I have also made 2 more loans on your behalf.... more about them in a moment!

Rx

rosemary Rosenfeld03/06/2017 09:23:23
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Esthela Santacruz lives in San Ignacio, Cotacachi, with her husband and two children. For 6 years she has run a business producing hair bands and ornaments made of cotton thread. She uses a hand loom she owns to produce 750 hair bands every week and hands in her orders at a place called Otavalo. She is paid 9 USD a dozen.
Esthela is applying for a loan to be used as followes: USD 2000 to buy bricks and cement and build a room next to her house where she will install her workshop; USD 700 parts for her loom and USD 300 to buy thread in all colours. She will repay the loan in 24 months.
Esthela wants to increase her production beacause there is demand for her products. She wants to use her loom more efficiently to reduce production times and to hire one person in the workshop. She hopes she will be able to improve the quality of life of her family and to pay for her children’s education.

Edited By rosemary Rosenfeld on 03/06/2017 09:27:01

rosemary Rosenfeld03/06/2017 09:27:53
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Talent Masendu started her journey into business with just a few dollars. Talent is a 59 year old lady based at Glennorah suburb in Harare and she is a member of the Penyai group. She received her first loan from Thrive shortly after she relocated to the new high density suburb in 2014 where she is currently residing. Without any hesitation, Talent invested those few dollars into her fruit and vegetable stall business. With the help of that initial loan and subsequent savings she had put into her business, Talent testifies that her business grew from the month she received the first loan, she has used the profits from her business not only to start her tailoring business but also to build a comfortable life for her family, pay school tuition for all three of her children and care for four grandchildren.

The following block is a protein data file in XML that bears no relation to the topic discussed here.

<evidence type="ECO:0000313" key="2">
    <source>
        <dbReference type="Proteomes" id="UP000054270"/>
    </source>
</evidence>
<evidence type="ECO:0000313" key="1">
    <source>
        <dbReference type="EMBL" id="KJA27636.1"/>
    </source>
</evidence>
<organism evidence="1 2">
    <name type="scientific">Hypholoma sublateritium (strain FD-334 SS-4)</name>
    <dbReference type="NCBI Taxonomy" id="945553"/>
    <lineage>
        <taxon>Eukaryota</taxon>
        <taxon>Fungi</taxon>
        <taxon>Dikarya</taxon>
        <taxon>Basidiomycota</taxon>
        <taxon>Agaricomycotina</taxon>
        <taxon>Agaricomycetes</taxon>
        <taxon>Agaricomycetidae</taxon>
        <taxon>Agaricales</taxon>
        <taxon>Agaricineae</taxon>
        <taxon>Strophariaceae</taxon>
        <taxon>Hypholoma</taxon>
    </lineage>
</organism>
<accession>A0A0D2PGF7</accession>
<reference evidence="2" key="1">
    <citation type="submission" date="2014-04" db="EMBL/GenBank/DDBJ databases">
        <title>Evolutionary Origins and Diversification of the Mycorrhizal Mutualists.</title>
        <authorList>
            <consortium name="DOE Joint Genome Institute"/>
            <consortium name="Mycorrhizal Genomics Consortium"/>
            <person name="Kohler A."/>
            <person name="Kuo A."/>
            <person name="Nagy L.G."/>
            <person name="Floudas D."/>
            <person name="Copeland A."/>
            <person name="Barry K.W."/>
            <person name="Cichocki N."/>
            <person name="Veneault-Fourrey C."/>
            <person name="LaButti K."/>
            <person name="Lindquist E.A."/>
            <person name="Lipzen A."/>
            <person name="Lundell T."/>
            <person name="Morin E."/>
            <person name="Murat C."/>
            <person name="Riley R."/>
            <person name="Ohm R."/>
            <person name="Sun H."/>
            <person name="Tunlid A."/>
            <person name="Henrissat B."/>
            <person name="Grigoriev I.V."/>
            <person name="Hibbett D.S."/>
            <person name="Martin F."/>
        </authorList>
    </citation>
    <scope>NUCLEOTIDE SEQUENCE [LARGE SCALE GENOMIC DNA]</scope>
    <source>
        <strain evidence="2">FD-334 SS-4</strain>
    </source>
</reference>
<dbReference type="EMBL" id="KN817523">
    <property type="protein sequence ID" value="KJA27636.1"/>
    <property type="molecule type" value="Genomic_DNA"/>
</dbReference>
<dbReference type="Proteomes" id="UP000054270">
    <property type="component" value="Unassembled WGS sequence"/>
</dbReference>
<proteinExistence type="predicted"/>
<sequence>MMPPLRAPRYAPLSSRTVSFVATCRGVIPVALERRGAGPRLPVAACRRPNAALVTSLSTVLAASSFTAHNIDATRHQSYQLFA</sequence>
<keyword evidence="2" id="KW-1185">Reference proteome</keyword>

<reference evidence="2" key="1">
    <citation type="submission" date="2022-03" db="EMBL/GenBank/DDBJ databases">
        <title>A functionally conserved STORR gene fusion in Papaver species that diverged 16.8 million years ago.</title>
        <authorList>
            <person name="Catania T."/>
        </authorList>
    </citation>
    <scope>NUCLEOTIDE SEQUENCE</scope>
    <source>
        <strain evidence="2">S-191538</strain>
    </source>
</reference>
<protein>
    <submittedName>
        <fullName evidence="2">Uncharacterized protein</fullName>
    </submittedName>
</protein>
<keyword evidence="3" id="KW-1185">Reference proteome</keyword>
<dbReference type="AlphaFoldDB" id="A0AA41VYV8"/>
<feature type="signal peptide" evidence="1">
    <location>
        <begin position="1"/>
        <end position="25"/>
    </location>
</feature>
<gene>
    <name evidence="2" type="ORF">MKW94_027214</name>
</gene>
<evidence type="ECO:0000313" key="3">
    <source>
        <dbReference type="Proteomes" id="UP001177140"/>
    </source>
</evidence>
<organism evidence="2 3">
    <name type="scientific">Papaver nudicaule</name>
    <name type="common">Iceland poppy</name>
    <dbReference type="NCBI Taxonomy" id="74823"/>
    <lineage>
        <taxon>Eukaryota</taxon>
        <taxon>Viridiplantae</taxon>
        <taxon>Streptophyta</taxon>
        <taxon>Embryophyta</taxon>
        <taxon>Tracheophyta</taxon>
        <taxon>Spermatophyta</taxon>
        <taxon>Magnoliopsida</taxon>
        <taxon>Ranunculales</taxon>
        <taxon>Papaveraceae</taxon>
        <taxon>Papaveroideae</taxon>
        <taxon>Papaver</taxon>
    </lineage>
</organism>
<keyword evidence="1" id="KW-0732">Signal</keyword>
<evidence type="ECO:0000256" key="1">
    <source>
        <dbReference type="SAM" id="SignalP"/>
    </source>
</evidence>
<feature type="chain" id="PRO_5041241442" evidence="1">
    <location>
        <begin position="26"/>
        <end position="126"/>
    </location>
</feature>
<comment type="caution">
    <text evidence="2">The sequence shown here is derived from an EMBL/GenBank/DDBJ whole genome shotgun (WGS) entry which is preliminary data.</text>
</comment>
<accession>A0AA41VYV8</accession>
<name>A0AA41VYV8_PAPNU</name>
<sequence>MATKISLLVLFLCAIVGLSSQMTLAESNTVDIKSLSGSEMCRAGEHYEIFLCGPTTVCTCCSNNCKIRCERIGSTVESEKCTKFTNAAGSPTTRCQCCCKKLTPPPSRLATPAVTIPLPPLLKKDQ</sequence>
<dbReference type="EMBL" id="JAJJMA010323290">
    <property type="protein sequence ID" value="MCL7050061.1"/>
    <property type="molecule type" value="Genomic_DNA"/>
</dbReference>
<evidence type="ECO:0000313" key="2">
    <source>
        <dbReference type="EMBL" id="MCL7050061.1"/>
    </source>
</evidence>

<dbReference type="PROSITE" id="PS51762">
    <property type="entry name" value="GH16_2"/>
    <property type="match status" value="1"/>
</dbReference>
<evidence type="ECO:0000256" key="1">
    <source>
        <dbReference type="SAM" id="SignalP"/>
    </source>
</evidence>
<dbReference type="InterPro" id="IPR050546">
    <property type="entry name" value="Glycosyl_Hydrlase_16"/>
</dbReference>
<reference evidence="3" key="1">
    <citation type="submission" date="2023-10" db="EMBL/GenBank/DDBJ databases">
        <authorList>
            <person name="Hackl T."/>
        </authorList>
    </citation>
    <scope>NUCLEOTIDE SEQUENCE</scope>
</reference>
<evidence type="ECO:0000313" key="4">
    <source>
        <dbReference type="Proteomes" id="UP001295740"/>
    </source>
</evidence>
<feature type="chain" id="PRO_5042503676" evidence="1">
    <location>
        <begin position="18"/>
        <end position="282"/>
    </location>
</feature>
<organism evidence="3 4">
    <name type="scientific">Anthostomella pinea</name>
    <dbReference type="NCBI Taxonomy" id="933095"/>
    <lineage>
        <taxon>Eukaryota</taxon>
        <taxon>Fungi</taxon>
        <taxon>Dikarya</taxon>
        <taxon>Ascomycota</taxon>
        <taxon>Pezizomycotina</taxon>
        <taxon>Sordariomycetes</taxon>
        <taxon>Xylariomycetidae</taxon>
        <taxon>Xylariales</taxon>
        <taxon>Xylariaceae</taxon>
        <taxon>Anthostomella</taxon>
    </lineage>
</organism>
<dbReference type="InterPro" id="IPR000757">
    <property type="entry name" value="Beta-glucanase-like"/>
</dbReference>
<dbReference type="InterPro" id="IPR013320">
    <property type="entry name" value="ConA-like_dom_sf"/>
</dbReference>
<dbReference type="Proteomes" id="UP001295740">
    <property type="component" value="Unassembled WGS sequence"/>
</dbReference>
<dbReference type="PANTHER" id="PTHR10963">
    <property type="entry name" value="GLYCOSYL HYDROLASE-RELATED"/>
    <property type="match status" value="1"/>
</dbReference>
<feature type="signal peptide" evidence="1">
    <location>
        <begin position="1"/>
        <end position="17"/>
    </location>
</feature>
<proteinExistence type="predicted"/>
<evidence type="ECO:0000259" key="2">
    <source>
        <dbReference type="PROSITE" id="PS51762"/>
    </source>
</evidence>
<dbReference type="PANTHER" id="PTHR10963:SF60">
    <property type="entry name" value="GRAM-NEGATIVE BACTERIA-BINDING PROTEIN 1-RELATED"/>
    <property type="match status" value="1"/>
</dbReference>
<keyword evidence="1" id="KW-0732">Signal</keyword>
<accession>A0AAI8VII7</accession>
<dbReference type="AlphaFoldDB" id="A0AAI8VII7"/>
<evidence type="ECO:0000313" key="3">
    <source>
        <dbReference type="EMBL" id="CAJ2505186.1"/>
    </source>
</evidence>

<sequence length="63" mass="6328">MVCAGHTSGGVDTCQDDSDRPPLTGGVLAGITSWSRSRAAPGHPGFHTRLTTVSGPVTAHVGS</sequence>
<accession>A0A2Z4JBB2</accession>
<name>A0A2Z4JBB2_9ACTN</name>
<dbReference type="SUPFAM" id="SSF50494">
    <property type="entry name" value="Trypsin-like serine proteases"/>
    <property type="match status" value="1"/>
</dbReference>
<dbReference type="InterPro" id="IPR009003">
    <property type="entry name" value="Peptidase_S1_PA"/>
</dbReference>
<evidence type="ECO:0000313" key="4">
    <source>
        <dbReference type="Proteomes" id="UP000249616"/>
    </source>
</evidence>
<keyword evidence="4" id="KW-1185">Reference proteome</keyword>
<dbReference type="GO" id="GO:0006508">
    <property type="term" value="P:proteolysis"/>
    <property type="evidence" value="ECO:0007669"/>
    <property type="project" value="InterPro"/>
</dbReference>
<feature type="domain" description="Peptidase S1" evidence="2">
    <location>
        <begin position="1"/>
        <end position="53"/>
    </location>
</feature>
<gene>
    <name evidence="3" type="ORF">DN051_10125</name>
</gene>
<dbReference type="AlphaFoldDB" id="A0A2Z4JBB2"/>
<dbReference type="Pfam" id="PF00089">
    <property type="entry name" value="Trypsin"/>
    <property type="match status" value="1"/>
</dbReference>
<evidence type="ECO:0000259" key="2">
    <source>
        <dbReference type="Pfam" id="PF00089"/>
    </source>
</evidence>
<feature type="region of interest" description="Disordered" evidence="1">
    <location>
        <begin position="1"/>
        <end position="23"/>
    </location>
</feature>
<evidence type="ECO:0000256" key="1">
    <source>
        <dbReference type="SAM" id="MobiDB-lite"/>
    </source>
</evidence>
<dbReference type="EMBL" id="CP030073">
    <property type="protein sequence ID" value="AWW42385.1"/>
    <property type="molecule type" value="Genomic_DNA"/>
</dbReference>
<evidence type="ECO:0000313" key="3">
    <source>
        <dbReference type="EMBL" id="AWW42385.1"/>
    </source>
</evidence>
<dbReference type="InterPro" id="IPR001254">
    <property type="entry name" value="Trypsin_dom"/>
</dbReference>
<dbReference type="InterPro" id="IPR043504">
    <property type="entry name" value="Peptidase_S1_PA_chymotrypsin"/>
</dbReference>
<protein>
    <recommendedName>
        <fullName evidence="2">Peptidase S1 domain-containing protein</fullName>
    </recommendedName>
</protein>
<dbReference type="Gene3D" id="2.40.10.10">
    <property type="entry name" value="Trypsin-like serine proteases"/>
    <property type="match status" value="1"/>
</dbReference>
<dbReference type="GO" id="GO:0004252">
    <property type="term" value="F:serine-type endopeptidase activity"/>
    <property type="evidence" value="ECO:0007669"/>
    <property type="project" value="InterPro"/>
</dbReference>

With all her success, Talent isn’t done yet. She’s making plans to begin cross-border trade and expand her tailoring business into clothing sales and other items by opening a shop in the community. Talent and her group approached Thrive Microfinance for further financial assistance and they got a combined loan. She wants to use her portion of the loan amount to restock more sewing material from South Africa.

Please note that Zimbabwe is at present going through a severe economic recession and that there is an additional risk that some of the loans might be delayed or defaulted.

Carol B05/06/2017 19:55:30
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Rosemary,

thanks for the update on all the loans. I think it is worth the risk with Zimbabwe, after all it must be even harder for the ladies there to get finance.

Carol B face 23x

Sue 6209/06/2017 01:22:02
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Completely agree Carol. These ladies all work so hard to help their families and educate their children. Only still up because watching the first few election results.

Sue*

rosemary Rosenfeld03/07/2017 14:27:43
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Tapiwa Chigwende and María virginia Liquinchana liquinchana have both just fully repaid their loans. I have also made some new ones.... details to follow. Rx